How do you know if someone is listening to you and understands what you are trying to communicate? You need to get some type of feedback from that person in order to know that s/he was listening, and understood the message you wanted to convey.
A formal way to give feedback to a speaker is through a process called active listening. Active listening is simply reflecting back to the speaker the message you heard, so that you can either confirm or correct your understanding of that message. To achieve this, ask questions or make statements that will prompt the speaker to comment on your reflected message.
There are two ways to reflect back the speaker’s message: restatement and paraphrasing.
The restatement method involves restating the message that you heard using the speaker’s own words. For example, you come home from work one evening and your husband/wife says, “You wouldn’t believe the day I’ve had. The phone was constantly ringing, my computer kept crashing , and I didn’t even have time to eat lunch. I am not moving from this couch the rest of the night.” You could restate your spouse’s message by saying something like, “So you didn’t even get to eat lunch, and you aren’t moving from the couch the rest of the night. It sounds like you’ve had a terrible day, with your phone ringing and your computer crashing.”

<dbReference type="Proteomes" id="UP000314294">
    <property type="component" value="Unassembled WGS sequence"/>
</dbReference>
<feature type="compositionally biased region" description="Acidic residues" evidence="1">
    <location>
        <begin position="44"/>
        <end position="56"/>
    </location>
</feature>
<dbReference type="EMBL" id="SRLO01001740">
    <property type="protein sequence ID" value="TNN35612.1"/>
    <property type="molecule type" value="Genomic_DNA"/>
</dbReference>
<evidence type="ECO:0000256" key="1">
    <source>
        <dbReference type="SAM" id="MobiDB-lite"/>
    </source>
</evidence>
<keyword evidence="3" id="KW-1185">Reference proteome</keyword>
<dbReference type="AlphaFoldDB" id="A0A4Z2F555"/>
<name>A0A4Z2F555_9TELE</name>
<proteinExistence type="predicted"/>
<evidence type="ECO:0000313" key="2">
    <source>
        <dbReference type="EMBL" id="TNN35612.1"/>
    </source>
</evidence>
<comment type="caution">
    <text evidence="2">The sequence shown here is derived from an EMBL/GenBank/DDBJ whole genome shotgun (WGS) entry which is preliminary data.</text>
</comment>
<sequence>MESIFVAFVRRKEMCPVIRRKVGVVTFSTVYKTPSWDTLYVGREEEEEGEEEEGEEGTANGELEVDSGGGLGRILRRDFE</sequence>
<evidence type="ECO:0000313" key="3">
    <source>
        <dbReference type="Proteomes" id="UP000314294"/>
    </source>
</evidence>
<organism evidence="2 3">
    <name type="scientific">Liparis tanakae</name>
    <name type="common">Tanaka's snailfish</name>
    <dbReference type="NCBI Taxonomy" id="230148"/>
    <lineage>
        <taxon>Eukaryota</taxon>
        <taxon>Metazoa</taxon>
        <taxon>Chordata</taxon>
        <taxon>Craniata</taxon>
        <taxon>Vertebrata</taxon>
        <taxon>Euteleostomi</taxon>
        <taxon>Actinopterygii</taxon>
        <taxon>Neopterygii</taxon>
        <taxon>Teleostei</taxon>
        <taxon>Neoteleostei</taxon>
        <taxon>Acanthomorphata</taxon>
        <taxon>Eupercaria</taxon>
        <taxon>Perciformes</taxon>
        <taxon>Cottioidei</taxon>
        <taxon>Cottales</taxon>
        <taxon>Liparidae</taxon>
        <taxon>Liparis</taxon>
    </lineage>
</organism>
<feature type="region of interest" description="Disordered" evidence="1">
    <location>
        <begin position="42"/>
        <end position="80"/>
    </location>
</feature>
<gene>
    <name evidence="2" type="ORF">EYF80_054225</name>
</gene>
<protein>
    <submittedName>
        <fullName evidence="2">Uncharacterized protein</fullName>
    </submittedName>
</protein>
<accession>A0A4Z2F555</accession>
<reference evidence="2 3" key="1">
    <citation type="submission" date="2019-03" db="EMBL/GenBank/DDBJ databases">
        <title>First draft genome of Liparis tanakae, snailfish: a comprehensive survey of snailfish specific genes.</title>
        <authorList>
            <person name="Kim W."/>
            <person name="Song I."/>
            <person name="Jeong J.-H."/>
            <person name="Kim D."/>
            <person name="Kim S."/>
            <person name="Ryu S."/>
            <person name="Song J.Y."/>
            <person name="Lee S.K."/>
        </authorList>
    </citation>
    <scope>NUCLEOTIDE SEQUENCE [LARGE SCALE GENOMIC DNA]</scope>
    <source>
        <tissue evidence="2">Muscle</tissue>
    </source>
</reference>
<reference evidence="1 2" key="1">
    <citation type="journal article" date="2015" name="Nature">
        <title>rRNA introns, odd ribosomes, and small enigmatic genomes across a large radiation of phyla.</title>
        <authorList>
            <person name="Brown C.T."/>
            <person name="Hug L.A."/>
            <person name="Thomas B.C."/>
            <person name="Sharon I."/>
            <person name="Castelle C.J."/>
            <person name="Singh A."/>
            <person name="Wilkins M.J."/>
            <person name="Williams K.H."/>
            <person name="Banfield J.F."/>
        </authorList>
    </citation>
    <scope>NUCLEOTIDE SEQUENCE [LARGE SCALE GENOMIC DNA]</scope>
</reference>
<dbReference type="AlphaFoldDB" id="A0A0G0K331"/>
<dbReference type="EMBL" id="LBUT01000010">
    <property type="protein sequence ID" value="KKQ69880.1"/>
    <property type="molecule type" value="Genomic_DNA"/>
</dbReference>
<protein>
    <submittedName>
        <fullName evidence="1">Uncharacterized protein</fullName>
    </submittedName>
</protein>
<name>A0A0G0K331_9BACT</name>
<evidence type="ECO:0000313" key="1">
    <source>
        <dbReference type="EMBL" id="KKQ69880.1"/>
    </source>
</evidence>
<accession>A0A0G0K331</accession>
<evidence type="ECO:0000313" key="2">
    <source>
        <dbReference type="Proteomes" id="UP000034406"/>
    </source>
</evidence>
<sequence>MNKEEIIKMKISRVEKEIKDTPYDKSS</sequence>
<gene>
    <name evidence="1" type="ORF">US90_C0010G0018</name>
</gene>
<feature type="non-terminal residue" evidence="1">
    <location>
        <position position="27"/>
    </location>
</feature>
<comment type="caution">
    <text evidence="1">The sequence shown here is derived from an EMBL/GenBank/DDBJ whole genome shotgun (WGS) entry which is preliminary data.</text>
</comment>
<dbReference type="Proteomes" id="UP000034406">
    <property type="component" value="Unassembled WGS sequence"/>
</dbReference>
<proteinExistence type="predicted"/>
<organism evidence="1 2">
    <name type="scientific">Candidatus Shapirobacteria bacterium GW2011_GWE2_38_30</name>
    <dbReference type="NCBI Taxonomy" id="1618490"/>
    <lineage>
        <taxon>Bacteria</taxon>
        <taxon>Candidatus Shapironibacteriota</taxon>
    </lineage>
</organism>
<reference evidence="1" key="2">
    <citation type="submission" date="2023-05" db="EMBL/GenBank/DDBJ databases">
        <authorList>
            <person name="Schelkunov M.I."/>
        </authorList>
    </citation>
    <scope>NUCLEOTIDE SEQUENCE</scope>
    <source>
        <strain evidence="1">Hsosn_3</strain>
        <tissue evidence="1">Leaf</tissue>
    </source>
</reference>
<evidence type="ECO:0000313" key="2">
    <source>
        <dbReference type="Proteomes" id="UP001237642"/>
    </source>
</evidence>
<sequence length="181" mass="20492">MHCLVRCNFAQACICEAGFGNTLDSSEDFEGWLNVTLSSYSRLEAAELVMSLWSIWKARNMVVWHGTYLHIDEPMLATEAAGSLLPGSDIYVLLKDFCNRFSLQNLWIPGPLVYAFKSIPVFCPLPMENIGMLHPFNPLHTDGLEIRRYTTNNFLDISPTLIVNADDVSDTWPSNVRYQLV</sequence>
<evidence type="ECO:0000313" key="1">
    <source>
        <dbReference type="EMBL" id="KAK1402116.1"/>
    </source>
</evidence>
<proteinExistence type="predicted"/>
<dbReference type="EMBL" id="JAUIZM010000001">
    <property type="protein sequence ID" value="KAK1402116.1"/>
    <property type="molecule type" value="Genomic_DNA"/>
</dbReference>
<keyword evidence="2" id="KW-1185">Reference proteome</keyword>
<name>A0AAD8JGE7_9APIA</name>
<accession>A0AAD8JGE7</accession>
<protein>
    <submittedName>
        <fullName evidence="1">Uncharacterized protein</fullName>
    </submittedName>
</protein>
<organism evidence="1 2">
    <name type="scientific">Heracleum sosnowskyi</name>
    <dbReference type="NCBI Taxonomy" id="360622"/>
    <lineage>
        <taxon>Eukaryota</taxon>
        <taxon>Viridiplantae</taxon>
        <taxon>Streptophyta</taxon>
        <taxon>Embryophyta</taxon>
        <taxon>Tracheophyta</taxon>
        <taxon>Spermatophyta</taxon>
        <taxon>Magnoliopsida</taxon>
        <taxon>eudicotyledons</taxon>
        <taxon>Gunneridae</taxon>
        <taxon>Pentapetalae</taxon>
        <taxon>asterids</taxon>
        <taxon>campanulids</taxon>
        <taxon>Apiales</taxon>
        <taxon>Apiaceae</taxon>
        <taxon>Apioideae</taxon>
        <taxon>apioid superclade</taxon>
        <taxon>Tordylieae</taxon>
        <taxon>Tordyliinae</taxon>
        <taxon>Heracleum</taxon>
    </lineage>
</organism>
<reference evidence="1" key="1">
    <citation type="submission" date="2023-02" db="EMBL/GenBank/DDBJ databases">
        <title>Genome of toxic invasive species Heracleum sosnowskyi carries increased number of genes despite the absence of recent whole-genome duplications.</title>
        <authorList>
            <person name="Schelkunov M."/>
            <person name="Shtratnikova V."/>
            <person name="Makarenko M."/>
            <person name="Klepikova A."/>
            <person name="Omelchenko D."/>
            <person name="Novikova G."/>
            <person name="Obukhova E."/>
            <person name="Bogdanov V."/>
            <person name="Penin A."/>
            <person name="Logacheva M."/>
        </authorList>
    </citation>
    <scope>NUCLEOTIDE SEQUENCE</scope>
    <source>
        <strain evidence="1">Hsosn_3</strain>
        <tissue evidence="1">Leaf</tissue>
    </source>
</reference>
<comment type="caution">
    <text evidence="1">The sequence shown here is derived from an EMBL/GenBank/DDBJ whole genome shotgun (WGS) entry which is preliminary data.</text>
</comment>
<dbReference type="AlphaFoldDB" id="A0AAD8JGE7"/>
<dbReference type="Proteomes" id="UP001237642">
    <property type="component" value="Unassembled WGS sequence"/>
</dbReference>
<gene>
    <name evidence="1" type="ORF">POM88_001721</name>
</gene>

Phrases such as, “It sounds like . . .” or, “I hear you saying . . . is that right?” are intentionally tentative so the speaker can either confirm or correct your understanding of his/her message. These questions and statements should be followed by a noticeable pause in speech and body language, which serve as invitations for the speaker to comment.
The other method you can use to reflect back the speaker’s message is paraphrasing. Think back to the previous example. To paraphrase your spouse’s message, you would say something like, “It sounds like you’ve had a hectic day, and you just want to relax the rest of the night.”
Again, the statement should be followed by a significant pause in speech and body language, to prompt the speaker to let you know if the message you heard was the message s/he intended to send.
Active listening techniques force you to listen to what the prospect is saying, and enhances your ability to interact with prospects in a way that provides positive results for you.
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Excerpted from The President’s Club Professional Development Program, ©2000, Sandler Systems, Inc.